Whites Organize to Retaliate Against Blacks for Registering to Vote

"Economic retaliation against black activists in the region had escalated in September 1960 when white landowners evicted several hundred sharecroppers from their homes..." —James Talley, Nashville Tennessean 

The sharecropping system in Fayette County remained one of the vestiges of slavery: the lack of economic and political resources plus institutional obstacles to civic participation left blacks little means to acquire true freedom. African Americans were largely entrapped in a cycle of sharecropping for white landowners, working the fields but getting paid only a fraction of the profits. These evictions were especially brutal to sharecroppers who were already living hand to mouth.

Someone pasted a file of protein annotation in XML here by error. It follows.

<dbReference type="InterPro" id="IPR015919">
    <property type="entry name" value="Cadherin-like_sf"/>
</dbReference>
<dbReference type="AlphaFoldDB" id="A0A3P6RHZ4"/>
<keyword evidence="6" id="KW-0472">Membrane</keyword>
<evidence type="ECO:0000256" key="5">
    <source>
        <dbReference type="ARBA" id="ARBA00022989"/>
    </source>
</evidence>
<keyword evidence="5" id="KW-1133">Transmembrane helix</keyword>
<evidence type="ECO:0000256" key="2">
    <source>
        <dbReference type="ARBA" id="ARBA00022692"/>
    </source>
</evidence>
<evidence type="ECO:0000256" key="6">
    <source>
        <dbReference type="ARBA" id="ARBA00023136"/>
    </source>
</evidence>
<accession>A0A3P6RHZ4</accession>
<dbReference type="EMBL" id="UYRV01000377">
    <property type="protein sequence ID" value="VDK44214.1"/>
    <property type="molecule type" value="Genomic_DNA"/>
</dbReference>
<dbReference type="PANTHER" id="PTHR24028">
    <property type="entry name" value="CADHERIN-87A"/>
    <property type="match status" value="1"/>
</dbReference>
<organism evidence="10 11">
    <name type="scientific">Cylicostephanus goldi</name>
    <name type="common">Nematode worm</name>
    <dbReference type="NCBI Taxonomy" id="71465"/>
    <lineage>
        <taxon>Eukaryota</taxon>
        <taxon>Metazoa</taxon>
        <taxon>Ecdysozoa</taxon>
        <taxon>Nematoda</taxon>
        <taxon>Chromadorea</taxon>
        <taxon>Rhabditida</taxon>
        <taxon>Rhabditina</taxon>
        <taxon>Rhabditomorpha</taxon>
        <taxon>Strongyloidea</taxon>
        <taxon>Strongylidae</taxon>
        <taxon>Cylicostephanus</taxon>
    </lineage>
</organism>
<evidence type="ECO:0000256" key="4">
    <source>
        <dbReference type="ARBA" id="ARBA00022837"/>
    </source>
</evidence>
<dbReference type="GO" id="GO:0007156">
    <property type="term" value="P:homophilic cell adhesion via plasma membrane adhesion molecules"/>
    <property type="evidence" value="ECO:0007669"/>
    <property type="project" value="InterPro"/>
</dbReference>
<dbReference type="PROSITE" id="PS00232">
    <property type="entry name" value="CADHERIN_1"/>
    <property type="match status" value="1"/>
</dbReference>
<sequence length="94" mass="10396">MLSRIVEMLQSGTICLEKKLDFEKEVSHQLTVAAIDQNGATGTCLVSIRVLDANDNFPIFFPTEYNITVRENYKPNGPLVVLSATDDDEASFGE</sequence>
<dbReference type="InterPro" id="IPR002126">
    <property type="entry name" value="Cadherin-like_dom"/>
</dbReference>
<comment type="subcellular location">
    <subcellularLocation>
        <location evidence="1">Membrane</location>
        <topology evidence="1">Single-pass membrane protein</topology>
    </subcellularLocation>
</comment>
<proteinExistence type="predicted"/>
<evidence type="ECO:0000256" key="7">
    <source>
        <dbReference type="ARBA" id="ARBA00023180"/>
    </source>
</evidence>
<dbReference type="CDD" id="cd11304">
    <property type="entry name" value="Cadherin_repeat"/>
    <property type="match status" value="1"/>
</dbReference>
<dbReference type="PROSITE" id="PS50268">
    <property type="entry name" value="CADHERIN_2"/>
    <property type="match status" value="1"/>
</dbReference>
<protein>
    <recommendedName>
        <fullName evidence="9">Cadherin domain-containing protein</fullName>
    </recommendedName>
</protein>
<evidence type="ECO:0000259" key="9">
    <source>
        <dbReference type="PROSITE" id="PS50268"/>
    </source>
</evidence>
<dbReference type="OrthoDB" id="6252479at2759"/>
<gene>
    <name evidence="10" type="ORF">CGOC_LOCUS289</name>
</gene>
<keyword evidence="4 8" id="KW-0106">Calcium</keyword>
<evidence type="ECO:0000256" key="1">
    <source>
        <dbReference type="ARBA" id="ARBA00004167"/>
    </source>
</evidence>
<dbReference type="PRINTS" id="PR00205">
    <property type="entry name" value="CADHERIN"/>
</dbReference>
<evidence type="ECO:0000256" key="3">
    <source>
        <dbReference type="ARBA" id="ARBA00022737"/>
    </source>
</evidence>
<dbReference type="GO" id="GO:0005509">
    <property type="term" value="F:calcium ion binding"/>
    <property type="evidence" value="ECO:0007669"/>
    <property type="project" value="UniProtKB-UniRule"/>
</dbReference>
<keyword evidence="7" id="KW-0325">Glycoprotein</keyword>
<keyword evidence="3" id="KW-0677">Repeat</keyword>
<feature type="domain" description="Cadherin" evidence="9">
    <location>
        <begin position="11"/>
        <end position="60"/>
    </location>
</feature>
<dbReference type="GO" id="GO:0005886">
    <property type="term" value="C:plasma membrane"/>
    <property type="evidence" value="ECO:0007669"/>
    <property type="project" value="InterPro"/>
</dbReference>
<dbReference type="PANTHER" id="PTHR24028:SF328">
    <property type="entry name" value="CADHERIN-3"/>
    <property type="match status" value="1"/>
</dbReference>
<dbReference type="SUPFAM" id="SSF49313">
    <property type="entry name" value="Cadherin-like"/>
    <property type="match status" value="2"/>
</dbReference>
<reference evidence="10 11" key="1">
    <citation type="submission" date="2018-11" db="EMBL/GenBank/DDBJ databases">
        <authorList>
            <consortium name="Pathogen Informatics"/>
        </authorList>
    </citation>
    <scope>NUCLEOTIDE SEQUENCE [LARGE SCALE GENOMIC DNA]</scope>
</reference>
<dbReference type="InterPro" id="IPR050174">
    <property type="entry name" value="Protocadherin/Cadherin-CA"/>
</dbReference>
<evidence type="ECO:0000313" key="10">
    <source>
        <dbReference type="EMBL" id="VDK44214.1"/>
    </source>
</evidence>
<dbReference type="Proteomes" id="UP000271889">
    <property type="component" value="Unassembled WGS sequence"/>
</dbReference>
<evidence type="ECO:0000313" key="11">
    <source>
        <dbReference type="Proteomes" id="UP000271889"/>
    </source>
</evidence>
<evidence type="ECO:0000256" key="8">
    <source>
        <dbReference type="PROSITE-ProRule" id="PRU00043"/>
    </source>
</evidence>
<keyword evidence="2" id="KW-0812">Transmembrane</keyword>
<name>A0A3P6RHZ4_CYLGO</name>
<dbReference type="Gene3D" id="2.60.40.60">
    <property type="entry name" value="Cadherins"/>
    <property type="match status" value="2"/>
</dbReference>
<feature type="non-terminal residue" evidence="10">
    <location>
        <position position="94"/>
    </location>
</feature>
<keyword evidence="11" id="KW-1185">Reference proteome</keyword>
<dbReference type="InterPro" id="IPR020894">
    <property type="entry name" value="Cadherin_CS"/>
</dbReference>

Minnie Jameson Talks about Registration Efforts in Fayette County

2002 documentary project on Fayette County, TN: Special Collections, University of Memphis Libraries

In December 1959, Eddie and Mary B. Williams, sharecroppers who had registered to vote, were the first to be evicted for registering to vote. They had been living on the Leatherwood family's farm. Shepard Towles, an African American who owned his land, agreed to let the Williams family live on his farm. Because of the immediate need for shelter, McFerren worked with the Williamses to set up a tent for temporary housing. However, in rapid succession white landowners evicted black sharecroppers who registered to vote. These evicted families, in tents donated by individuals and organizations sympathetic to the movement, also pitched tents at the Towles' farm. However, the farm could not accommodate all the evicted families and the family water well ran dry from the heavy demand. Fortunately, Gertrude Beasley, a poor and elderly black woman who owned her own farm,  made her land available for black families to pitch tents for housing.